The American Assistancy and the English-speaking world of the Society of Jesus owe a special debt of gratitude to Fr de Aldama. He was very influential in persuading Father General Janssens to allow Fr George Ganss to translate and publish the Constitutions of the Society of Jesus in English. In addition he assisted Fr Ganss at every stage of his work on that project.

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Indian Church Leader Praises US Decision Denying Visa to Politician

Indian Jesuit Fr Cedric Prakash has praised a US decision to deny a visa to an Indian political leader over his role in the 2002 riots in Gujarat state that killed more than 1,000 people.

Fr Prakash, who heads the human rights organization Prashant in Ahmedabad, Gujarat, said the US government's decision to deny a visa to Gujarat Chief Minister Narendra Modi "is an indicator that the global community is becoming concerned at the happenings in Gujarat. The denial will hopefully lead to the desired harmony and peace in the state," he said. Modi had been scheduled to speak to a group of Indian businessmen in Florida in mid-March.

The US State Department said it based its decision on its annual International Religious Freedom Report and the Country Reports on Human Rights Practices, which faulted Gujarat leaders with failing "to control the persistent violation of rights of life, liberty, equality, and dignity of the people of the state" during the 2002 riots.

Fr Prakash said human rights violations have continued under Modi's rule and that state leaders have "neither shown remorse nor created the necessary environment for justice and peace."

Fr Prakash said that the US action was "not a question of one religion against another. It is a question of people from various walks of life seeking justice." [Source: CNS. Do not repost electronically]

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Jesuit Cardinal Expected to Influence Conclave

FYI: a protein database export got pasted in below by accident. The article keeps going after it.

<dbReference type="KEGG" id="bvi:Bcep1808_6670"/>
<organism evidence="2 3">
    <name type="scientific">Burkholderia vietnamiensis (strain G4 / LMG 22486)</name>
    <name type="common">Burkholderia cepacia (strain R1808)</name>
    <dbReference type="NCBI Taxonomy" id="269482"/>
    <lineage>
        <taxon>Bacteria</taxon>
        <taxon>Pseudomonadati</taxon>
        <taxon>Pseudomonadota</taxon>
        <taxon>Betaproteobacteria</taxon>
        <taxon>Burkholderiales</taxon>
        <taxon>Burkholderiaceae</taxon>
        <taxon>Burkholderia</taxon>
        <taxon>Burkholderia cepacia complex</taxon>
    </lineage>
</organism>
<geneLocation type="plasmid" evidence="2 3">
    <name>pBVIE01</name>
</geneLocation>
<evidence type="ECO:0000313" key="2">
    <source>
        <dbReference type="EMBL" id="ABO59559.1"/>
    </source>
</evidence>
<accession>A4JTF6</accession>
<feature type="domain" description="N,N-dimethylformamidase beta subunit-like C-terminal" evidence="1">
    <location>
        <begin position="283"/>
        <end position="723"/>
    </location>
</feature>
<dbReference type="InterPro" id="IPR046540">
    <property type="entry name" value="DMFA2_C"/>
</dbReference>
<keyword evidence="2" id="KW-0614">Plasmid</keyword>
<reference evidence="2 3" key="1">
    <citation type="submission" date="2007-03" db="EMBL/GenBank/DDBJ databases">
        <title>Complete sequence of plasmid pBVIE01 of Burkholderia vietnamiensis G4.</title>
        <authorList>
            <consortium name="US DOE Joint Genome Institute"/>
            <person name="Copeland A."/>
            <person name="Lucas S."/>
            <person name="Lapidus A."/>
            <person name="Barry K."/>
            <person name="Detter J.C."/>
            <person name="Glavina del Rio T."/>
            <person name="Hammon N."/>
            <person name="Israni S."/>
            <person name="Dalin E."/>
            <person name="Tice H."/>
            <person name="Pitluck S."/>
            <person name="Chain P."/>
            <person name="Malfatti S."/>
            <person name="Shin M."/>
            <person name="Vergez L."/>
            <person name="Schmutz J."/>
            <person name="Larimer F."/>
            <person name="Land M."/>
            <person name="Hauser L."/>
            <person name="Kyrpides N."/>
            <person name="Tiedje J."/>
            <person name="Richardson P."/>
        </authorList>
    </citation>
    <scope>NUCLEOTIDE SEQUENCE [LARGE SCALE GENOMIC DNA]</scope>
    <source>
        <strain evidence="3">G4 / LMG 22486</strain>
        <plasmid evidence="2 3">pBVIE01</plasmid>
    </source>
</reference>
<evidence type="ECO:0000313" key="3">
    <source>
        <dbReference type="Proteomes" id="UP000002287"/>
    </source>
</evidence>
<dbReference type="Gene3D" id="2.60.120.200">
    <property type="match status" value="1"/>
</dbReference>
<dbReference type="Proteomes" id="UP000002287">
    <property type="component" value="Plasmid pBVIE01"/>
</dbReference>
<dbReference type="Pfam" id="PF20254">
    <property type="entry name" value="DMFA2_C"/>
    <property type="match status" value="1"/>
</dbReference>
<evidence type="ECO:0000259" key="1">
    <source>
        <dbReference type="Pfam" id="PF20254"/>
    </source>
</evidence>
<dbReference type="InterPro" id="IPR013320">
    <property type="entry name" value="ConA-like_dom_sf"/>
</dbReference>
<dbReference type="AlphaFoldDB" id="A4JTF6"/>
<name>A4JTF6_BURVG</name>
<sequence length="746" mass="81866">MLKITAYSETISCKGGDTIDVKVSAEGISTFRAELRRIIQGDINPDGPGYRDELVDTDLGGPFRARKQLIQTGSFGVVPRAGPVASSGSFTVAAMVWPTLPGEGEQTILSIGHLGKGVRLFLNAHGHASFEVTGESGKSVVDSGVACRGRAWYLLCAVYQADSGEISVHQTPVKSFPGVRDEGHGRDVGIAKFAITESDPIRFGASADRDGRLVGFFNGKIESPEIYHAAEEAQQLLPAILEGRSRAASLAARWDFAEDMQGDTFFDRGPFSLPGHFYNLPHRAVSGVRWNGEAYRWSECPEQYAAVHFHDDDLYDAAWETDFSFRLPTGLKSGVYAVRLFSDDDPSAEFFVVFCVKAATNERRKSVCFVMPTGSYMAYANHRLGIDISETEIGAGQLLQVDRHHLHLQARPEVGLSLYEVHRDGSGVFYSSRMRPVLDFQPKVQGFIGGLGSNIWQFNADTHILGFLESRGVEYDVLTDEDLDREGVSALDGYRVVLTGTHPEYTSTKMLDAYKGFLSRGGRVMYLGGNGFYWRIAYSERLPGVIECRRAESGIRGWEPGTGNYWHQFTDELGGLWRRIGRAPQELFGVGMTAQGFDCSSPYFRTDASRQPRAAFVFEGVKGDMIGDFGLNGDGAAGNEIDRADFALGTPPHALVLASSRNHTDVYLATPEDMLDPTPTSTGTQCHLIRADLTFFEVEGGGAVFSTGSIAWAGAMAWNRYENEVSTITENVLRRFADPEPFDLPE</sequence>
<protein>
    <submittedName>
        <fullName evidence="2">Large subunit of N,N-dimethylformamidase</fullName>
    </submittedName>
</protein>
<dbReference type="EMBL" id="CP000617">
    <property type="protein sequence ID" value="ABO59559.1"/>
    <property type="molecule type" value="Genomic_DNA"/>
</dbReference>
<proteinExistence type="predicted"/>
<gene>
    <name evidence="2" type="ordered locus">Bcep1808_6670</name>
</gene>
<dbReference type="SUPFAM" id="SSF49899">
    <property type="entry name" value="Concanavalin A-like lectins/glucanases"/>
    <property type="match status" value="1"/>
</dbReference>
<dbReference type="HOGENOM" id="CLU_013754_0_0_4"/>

Although no longer considered a leading candidate to become pope, Jesuit Cardinal Carlo Maria Martini still is expected to exercise influence within the conclave to elect Pope John Paul II's successor.

Cardinal Martini, 78, retired as archbishop of Milan in 2002 and began living most of each year in Jerusalem where, he said, he continues his Scripture scholarship and prays for peace.

The cardinal is known as a strong pastor and administrator. He once was seen as a leading voice for wider discussion and dialogue on some controversial Church positions, but Biblical studies, Catholic-Jewish dialogue, and praying for peace in the Middle East have become the focal points of his retirement.

Cardinal Martini's leadership as president of the Council of European Bishops' Conferences for six years and as a member of the Council of the General Secretariat of the Synod of Bishops has made him a familiar face among many of his fellow cardinals.

Cardinal Martini has made news with his openness to the possibility of allowing married Latin-rite priests under certain circumstances, ordaining women as deacons, and allowing Communion for some divorced Catholics in subsequent marriages not approved by the Church.

Cardinal Martini became the first Jesuit in 35 years to head an Italian archdiocese when he became archbishop of Milan in 1980. The Archdiocese of Milan, with more than 5 million inhabitants and more than 1,100 parishes, has given the Church two popes—Pius XI and Paul VI—in the last 83 years. [Source: CNS. Do not repost electronically]

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Commemorating Archbishop Romero's Murder

Fr Jon Sobrino SJ spoke of faith in Jesus, liberation, and hope at Central American University in San Salvador on March 28 to commemorate the 25th anniversary of the assassination of Salvadoran Archbishop Oscar A Romero.

Fr Sobrino said that these days faith often loses its connection with reality. "To follow Jesus is to make Jesus real," he said. He warned against letting the words "justice" and "injustice" disappear from everyday language, especially in political circles. "I have the intuition that the first battle could be the battle of language," Fr Sobrino said.